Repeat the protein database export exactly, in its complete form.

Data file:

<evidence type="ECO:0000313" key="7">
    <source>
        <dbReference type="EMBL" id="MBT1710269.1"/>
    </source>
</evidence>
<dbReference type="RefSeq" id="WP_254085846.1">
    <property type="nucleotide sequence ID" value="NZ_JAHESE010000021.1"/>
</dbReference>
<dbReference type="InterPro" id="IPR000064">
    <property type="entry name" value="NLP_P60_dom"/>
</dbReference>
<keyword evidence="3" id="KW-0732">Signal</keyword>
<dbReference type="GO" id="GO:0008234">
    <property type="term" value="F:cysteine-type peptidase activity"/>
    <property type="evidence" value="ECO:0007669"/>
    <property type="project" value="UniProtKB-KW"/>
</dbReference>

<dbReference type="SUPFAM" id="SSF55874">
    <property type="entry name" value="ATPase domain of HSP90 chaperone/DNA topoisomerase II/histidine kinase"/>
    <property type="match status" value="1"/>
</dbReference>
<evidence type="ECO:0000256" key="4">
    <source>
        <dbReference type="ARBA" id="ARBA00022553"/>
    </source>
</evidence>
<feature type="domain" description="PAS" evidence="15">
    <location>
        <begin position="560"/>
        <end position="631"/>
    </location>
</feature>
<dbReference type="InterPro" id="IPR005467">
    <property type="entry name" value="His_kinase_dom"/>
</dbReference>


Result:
<evidence type="ECO:0000313" key="7">
    <source>
        <dbReference type="EMBL" id="MBT1710269.1"/>
    </source>
</evidence>
<dbReference type="RefSeq" id="WP_254085846.1">
    <property type="nucleotide sequence ID" value="NZ_JAHESE010000021.1"/>
</dbReference>
<dbReference type="InterPro" id="IPR000064">
    <property type="entry name" value="NLP_P60_dom"/>
</dbReference>
<keyword evidence="3" id="KW-0732">Signal</keyword>
<dbReference type="GO" id="GO:0008234">
    <property type="term" value="F:cysteine-type peptidase activity"/>
    <property type="evidence" value="ECO:0007669"/>
    <property type="project" value="UniProtKB-KW"/>
</dbReference>

<dbReference type="SUPFAM" id="SSF55874">
    <property type="entry name" value="ATPase domain of HSP90 chaperone/DNA topoisomerase II/histidine kinase"/>
    <property type="match status" value="1"/>
</dbReference>
<evidence type="ECO:0000256" key="4">
    <source>
        <dbReference type="ARBA" id="ARBA00022553"/>
    </source>
</evidence>
<feature type="domain" description="PAS" evidence="15">
    <location>
        <begin position="560"/>
        <end position="631"/>
    </location>
</feature>
<dbReference type="InterPro" id="IPR005467">
    <property type="entry name" value="His_kinase_dom"/>
</dbReference>